Healing Our Racial Hurt, Part 3

Now that our racial hostilities have come to a fast boil – some might argue a volcanic eruption – I believe it is time we admit that our approach to the issue has been ineffective.  I would describe my approach to racial tension throughout much of my life in terms of ignorance and apathy.  I didn’t know, and I really didn’t care.

A little more than 20 years ago, God used a visiting evangelist to expose the racism in my own heart.  It came through a discussion we were having after a chapel service in our Academy.  I was an assistant pastor at the time.  My evangelist friend had just preached a message to our teens about courtship and marriage.  Our pastor had one objection, and he addressed it after the students were dismissed.  His objection? “You didn’t say anything about interracial dating.”

Before I relate our evangelist’s answer, I should remind you that a traveling evangelist depends for his livelihood on the relationships he has with pastors and churches.  It would be easy enough for an evangelist to be a little bit craven out of fear of losing meetings.  Our evangelist friend was not.  His answer stunned me, like an open-handed slap to my face.  He did not hesitate: “I don’t have a problem with interracial dating or marriage.” He explained: “You can’t tell me that a black girl and a white boy who grow up in the same church and live a few miles apart shouldn’t marry because of the color of their skin.  They were raised in the same environment, they have the same cultural experiences, there can be no Scriptural reason to forbid it.”

I interjected. “God separated the races at the tower of Babel.  Interracial marriage blurs the lines between those races.” He looked at me and shook his head: first, nothing in the Bible commands that we maintain “racial integrity” through marriage standards.  The idea that “God set the bounds of their habitations” came from Bob Jones, and (as my evangelist friend said it), “everyone knows that the old man was a racist.” Second, nobody could give a Scriptural breakdown of what constituted a different race, or which races were forbidden to marry one another.  He pointed out that some pastors say there are three races, some say there are more – some as many as seventeen.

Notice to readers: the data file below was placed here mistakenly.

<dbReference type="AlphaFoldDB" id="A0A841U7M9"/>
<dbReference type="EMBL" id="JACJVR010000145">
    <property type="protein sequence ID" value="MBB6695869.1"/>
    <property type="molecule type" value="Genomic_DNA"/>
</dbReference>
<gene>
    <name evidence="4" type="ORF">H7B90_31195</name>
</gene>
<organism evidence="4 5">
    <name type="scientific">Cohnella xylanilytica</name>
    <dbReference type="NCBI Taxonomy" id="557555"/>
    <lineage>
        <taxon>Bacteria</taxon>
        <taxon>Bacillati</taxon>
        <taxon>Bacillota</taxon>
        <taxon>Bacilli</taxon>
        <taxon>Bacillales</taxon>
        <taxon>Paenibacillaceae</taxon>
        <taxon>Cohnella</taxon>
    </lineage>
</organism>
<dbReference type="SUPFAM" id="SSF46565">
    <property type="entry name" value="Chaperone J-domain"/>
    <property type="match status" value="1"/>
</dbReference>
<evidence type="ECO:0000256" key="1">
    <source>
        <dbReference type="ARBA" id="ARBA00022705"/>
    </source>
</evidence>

I respected this man for his answer, but at the time, I strongly disagreed with him.  Since then, God has changed my heart.  First, my friend was right – God has not put a restriction on marriages based on skin color.  When Aaron and Miriam criticized Moses for his Ethiopian wife, God gave no credence to their criticism at all, though He did punish Aaron and Miriam for opposing Moses’ leadership.  Second, God reversed Babel on the day of Pentecost, when the gospel was heard in the heart languages of – you guessed it – seventeen nationalities (Acts 2:8-11).  Third, God has made of one blood all nations of men (Acts 17:26).  And while it is true (as Bob Jones argued) that God has determined the bounds of their habitation, He has never restricted a nation to that boundary.  Fourth, and I think most importantly, God has made us all of one blood.  There can be no Scriptural grounds for forbidding marriage between blacks and whites.

In the twenty years Continue reading “Healing Our Racial Hurt, Part 3”

The Turning of the Tide

The LORD hath done great things for us; whereof we are glad. (Psalm 126:3)

This past Sunday marked the end of a rollercoaster week for us, and I would like to take a few moments to praise the Lord for His goodness to us.

Like every other pastor in America, I have spent many sleepless nights over the past two months.  We have been navigating uncharted waters, and it has seemed to me that every week has required a fresh decision about what we should be doing.

Before I tell our story, let me just say how much I respect my fellow pastors.  I have known that God has filled His pulpits with men of conviction and quality, but this crisis has made it even more clear to me that we have some truly outstanding pastors around our county.  Many decisions have had to be made, and the opinions and positions that have been taken seem to cover every extreme of the compass.  Yet, in discussions with dozens of pastors, I have observed one certain truth – that every one of them has acted on what they believed to be right and have sought to bring God the honor that He deserves.  I count myself blessed to serve as a contemporary with these men.